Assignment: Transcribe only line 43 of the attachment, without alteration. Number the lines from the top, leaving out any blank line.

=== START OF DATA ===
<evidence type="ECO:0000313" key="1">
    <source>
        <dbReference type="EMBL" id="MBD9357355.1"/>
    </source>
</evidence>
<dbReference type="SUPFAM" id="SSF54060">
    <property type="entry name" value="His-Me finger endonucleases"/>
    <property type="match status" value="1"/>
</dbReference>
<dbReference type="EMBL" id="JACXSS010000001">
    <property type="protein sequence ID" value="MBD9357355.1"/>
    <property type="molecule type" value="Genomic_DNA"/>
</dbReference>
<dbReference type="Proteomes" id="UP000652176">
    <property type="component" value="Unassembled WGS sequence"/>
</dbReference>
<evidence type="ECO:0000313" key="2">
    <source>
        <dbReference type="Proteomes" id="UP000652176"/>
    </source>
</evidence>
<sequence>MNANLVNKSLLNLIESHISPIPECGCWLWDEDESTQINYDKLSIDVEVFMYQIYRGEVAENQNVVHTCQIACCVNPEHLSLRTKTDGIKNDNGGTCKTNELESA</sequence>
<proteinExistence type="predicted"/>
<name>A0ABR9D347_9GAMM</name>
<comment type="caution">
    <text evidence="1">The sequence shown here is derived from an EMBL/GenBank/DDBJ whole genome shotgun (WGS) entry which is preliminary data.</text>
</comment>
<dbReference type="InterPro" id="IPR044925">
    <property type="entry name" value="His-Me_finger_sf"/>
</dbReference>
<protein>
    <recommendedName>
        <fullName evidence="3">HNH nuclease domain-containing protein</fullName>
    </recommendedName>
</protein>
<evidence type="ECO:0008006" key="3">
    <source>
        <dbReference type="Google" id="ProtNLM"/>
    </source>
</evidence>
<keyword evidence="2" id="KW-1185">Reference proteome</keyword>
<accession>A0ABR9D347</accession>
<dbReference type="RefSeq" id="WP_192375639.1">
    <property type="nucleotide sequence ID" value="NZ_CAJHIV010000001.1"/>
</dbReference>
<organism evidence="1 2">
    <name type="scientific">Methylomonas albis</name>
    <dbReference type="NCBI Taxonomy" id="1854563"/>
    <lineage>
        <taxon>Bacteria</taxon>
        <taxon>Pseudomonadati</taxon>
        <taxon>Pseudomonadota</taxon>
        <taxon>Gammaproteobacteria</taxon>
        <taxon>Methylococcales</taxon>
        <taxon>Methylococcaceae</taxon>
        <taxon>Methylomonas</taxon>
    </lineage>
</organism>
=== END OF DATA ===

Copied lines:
<dbReference type="RefSeq" id="WP_192375639.1">